We can learn a lot about Mark Zuckerberg by looking at another high-tech disrupter: Johannes Gutenberg, says David Von Drehle in The Washington Post. Like many “tech bros”, the 15th-century German was “born comfortable but felt drawn to a rising class of hungry entrepreneurs”. He first tried to sell mirrored broaches to religious pilgrims, who hoped absorb emanations from sacred relics. That start-up failed, but it taught Gutenberg about precise metal casting. Using “open-source technology from the wine industry”, he then invented the printing press. “The original social medium was born.”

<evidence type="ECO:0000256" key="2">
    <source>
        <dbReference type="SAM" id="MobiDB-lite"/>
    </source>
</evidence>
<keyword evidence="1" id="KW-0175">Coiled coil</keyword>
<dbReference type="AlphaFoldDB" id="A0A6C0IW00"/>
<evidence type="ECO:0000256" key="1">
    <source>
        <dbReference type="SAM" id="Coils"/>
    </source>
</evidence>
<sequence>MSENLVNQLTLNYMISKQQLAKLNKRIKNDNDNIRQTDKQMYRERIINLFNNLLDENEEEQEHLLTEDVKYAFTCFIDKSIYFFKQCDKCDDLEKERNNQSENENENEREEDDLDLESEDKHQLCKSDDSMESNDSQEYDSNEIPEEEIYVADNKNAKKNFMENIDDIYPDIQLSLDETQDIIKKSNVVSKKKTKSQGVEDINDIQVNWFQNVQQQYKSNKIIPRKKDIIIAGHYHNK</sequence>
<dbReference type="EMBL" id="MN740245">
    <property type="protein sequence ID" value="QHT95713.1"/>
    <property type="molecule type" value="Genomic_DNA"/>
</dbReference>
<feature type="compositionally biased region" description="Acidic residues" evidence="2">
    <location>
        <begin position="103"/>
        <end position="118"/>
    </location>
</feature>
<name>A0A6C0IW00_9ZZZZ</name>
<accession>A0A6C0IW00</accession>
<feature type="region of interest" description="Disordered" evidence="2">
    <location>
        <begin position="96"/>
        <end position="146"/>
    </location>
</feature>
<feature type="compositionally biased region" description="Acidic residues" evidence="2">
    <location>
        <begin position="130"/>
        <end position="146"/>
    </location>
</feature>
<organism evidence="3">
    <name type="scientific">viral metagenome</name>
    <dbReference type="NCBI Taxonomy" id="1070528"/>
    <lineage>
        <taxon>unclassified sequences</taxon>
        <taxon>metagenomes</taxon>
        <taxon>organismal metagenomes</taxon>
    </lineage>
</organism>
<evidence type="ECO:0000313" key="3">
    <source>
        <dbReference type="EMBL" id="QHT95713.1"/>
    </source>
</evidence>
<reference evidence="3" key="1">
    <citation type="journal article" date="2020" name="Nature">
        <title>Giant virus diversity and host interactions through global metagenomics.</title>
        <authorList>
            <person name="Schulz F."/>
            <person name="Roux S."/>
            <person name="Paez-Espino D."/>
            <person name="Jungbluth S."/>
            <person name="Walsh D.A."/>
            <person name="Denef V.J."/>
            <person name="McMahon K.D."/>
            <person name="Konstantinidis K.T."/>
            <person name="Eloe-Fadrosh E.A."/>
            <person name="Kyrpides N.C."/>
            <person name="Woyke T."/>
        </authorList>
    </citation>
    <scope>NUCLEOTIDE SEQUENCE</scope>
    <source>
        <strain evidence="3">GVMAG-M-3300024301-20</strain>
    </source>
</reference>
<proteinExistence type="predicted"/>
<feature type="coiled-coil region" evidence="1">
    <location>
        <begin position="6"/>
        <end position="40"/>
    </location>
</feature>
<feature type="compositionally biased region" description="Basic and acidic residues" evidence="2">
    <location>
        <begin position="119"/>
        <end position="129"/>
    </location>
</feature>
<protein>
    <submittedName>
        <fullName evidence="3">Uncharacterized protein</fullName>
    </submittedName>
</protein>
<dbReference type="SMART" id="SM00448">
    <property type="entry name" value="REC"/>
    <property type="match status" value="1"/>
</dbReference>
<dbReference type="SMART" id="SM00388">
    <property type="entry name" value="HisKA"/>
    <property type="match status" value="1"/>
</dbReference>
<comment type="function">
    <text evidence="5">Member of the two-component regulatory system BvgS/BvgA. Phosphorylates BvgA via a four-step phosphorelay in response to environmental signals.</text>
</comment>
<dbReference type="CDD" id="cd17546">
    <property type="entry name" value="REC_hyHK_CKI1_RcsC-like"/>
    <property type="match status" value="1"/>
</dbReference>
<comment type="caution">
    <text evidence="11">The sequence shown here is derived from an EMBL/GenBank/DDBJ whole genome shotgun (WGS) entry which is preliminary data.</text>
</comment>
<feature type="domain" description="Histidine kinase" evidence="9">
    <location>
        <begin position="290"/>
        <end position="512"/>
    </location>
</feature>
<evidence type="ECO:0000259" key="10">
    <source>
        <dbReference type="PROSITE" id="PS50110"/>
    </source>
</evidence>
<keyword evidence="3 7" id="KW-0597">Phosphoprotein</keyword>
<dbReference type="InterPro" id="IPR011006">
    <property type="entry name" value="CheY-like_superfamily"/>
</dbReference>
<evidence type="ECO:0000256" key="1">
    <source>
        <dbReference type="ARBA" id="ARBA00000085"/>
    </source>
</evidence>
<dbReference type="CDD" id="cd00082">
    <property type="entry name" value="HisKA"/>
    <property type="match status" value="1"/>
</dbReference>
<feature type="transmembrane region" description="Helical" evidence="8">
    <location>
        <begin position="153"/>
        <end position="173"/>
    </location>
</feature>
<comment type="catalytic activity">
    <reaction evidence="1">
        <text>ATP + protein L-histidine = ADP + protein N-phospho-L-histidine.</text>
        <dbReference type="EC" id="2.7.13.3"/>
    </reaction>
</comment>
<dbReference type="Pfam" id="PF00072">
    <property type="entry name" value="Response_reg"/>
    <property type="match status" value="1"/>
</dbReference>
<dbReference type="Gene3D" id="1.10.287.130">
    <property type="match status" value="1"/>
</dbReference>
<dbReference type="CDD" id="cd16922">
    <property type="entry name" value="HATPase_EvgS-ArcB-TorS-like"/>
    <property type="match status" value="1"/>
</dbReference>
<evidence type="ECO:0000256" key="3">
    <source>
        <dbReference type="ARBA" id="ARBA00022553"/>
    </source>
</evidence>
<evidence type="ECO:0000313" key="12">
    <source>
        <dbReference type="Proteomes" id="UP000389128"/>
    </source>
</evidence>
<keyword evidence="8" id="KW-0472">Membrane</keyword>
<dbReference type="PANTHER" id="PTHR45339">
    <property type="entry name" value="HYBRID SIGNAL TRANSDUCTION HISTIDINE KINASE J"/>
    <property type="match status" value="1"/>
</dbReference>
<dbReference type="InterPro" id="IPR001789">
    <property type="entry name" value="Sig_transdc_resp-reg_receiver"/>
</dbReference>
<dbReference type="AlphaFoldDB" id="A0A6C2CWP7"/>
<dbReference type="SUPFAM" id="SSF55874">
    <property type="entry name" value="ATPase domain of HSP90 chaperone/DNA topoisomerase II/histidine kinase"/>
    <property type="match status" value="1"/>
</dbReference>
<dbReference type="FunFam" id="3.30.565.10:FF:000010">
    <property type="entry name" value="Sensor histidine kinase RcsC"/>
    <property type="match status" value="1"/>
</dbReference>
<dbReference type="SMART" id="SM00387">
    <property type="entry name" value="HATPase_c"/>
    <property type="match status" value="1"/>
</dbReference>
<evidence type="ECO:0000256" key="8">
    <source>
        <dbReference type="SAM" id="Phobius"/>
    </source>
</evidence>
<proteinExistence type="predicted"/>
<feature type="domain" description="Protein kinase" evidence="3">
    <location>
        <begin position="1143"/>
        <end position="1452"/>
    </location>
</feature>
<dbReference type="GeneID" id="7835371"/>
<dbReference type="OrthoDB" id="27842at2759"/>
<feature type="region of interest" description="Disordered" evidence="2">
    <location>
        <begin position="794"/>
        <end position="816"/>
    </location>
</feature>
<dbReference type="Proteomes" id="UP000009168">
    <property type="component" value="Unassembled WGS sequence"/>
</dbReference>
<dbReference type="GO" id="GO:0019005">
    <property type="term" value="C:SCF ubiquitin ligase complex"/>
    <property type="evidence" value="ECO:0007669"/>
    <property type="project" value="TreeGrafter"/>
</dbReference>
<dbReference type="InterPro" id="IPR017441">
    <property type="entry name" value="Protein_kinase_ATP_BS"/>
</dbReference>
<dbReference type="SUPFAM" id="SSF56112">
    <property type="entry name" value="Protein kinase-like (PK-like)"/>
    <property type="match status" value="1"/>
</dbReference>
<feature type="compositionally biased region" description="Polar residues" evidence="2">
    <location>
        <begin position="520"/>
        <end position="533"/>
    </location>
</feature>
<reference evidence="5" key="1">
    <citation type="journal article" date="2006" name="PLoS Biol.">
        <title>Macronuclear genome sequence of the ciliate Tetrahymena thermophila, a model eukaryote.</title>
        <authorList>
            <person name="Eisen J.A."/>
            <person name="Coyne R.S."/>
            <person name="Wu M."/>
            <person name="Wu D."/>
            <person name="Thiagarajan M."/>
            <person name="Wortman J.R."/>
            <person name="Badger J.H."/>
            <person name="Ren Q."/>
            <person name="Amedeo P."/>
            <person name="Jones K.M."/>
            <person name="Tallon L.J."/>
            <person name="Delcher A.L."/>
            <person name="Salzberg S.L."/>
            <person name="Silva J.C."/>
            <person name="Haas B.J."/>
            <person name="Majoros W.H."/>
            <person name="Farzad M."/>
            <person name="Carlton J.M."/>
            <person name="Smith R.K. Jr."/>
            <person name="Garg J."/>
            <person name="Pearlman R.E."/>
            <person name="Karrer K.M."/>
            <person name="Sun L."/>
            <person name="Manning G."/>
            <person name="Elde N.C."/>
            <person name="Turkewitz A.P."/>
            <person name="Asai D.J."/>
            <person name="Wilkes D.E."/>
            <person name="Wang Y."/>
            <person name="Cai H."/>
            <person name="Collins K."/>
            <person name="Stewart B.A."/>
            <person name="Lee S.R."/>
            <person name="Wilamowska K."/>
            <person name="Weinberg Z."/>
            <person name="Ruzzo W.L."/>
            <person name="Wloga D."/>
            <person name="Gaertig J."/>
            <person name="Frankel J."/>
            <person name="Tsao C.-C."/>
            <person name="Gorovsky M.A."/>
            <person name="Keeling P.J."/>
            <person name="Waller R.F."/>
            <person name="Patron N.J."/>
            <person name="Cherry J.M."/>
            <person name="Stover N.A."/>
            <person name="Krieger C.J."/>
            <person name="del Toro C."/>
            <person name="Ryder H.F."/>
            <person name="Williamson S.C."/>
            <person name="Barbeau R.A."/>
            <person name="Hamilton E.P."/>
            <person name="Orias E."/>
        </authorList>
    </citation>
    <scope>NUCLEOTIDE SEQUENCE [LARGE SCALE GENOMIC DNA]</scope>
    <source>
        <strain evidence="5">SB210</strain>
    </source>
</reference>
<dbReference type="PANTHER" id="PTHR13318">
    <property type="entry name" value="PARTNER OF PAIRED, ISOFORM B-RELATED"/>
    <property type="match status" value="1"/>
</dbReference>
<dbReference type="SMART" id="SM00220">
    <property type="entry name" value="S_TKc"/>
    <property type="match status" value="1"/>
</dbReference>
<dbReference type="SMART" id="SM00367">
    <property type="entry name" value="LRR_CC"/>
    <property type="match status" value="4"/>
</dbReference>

Facebook is deservedly under attack for sowing division and spreading disinformation. But the same could be said for movable type. Gutenberg’s press gave far more people access to the Bible and helped to ignite the Reformation, but millions died in its century-long aftermath. People get “roasted” on social media, but Thomas Cranmer was burnt at the stake in 1556. What Mark Twain said of the printing press could be said of Facebook: “It found truth astir on earth and gave it wings; but untruth also was abroad, and it was supplied with a double pair of wings.” Unlike Zuckerberg, Gutenberg couldn’t cash in on his invention. But there is another, important difference: the American billionaire still has time to alter his invention for the better.